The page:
HAGATNA, Guam (CNN) – They can’t vote for president in November, but today, their votes to help choose the Democratic nominee for president will make a difference. So residents in the tiny U.S. territory of Guam, with its population of nearly 175,000, continue to line up in a steady stream to cast ballots for either Hillary Clinton or Barack Obama.
Dededo resident Cathleen Moore-Linn stood in line for over an hour outside the old police precinct in Dededo, Guam’s most populated village. Despite the 90-degree tropical heat and no air conditioning at the polling site, she says, “Nobody left. A lot of manamko’ (elderly people) came out to vote. And people were filling out the forms to join the Democrat Party.”
At villages in the southern end of the island, which is far less populated, election committee member Nancy Weare says the voting is running smoothly. “There’s a constant flow of traffic, and good voter turnout.”
At stake are Guam’s four delegate votes at the national convention in Denver in August. Island voters today are electing eight delegates, who will each have a half vote at the convention. Two of Guam’s five superdelegates have already pledged one vote each to Clinton and Obama. The other three superdelegates, including congressional delegate Madeleine Bordallo, remain undeclared.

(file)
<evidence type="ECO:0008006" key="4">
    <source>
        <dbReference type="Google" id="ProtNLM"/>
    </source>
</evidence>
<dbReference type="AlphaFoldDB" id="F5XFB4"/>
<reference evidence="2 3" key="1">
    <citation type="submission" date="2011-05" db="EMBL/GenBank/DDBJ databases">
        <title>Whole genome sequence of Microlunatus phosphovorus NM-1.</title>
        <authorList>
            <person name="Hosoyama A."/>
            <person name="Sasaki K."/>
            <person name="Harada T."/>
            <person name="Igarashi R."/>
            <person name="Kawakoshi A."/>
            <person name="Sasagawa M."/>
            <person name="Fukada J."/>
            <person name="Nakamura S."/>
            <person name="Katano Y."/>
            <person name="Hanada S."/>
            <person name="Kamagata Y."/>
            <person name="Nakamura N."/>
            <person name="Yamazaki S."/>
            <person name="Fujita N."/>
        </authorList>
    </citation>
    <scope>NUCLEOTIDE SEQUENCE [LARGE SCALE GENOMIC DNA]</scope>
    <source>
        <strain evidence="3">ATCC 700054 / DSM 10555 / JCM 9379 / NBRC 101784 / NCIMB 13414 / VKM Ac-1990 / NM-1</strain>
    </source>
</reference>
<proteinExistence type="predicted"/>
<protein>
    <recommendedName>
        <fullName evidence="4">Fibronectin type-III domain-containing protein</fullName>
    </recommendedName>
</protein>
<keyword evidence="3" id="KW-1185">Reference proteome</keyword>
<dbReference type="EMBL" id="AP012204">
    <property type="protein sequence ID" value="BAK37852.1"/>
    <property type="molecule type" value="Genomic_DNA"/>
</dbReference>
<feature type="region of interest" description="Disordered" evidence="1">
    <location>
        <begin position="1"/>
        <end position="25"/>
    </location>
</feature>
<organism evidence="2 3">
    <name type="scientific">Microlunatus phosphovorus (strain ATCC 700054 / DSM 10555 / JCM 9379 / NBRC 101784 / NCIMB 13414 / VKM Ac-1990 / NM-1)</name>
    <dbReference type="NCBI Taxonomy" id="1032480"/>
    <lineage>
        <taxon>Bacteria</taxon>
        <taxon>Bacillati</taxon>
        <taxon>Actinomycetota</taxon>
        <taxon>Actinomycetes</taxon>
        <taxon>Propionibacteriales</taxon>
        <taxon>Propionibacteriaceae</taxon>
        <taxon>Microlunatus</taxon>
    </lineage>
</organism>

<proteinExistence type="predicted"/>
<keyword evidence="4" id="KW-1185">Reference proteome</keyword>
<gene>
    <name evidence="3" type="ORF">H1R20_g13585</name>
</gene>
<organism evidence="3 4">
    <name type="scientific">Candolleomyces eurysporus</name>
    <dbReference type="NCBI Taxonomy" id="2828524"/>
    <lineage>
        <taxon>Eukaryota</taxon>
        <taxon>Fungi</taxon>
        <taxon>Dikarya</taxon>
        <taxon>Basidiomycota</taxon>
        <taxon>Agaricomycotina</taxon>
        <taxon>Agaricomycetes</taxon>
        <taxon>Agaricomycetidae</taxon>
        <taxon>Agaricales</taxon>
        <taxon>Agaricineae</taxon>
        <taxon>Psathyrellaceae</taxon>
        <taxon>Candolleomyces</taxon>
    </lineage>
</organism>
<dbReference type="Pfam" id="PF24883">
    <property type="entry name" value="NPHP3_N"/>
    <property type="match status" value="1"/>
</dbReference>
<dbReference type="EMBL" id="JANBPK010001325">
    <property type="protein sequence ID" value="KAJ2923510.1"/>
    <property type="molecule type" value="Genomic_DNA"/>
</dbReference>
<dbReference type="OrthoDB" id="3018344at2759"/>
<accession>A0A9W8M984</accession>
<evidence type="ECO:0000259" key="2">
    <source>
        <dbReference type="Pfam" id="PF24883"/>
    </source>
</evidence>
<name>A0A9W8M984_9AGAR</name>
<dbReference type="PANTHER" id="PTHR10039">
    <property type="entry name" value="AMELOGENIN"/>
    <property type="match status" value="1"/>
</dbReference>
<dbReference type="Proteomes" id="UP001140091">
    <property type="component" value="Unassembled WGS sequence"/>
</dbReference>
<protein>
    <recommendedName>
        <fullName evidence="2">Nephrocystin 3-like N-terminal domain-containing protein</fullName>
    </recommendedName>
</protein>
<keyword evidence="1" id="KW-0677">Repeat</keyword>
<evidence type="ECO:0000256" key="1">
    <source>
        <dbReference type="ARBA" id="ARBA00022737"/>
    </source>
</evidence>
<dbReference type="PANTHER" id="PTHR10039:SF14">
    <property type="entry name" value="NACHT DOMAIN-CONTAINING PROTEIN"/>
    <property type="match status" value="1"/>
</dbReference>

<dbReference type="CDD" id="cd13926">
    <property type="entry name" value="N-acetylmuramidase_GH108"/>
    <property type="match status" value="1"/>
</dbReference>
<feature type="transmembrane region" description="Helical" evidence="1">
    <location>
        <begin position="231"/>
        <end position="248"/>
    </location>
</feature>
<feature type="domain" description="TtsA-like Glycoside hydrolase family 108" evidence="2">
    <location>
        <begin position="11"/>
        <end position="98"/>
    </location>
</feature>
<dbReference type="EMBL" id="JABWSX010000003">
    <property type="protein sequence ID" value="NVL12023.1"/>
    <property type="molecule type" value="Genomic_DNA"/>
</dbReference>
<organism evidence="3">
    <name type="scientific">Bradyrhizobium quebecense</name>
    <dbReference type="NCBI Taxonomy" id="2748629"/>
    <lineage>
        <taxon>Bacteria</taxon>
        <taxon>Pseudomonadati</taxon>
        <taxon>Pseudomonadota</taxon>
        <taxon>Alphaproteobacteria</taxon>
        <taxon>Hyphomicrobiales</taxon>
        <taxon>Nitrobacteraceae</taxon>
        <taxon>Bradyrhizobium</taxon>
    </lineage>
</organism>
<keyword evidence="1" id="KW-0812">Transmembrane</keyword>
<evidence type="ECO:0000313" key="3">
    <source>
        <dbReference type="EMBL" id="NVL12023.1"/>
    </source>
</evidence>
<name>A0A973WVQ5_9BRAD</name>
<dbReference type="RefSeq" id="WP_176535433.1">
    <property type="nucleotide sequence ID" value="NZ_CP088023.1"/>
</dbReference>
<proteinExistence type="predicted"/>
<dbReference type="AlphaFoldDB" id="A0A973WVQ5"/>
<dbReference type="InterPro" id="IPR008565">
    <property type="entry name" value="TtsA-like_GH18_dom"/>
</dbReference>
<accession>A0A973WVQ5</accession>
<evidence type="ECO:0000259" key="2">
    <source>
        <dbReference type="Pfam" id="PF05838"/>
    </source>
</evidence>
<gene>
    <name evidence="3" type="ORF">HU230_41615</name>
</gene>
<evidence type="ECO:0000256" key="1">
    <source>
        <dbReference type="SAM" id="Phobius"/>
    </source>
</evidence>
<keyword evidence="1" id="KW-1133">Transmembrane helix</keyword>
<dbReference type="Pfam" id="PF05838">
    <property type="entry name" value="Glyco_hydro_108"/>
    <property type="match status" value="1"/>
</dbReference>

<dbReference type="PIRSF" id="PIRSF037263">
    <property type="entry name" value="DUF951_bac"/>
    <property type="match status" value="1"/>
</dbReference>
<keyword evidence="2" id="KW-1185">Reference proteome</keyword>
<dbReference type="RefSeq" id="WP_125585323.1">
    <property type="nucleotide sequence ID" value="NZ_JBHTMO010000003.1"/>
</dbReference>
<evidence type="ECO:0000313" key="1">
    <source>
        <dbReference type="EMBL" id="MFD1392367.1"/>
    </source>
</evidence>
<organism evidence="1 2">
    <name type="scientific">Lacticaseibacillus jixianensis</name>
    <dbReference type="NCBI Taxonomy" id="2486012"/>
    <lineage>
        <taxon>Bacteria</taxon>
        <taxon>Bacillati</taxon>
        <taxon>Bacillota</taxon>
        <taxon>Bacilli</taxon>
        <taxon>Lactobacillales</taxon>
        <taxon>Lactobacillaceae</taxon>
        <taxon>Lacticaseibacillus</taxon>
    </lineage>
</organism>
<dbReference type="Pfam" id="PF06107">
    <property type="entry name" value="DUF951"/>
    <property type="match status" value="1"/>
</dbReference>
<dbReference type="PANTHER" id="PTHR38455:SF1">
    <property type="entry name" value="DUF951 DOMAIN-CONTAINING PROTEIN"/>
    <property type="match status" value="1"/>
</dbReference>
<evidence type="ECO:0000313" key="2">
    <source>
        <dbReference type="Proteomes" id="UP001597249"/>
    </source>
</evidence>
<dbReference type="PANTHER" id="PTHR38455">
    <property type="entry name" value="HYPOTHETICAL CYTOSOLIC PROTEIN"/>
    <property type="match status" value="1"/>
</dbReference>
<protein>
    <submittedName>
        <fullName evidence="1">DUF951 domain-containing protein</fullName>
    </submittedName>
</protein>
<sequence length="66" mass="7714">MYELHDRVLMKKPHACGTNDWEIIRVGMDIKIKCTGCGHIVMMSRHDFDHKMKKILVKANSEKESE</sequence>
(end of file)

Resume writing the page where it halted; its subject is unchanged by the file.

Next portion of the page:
Vying for Guam’s delegate and superdelegate votes in their tight race for the nomination, the two remaining Democratic presidential hopefuls have inundated the island with radio and TV advertisements, each promising long-awaited political gains: the ability for Guamanians to be able to vote for president, lifting the territory’s cap on Medicaid, and perhaps the most coveted prize of all, war reparations in the form of over $120 million. A war reparations bill, sponsored by Bordallo, would issue payments to the survivors of Japan’s control of the island during World War II and would create educational and research programs about the occupation. The legislation is currently stalled in the U.S. Senate.
The polls closed on Guam at 8 p.m. local time (6 a.m. ET). Hand tabulation of the ballots is expected to take approximately three hours. In the island’s 2006 gubernatorial election, 55,311 people were registered to vote. The Democratic candidate received nearly 19,000 votes, and although voter turnout today is steady, election officials say it is not expected to be unusually high.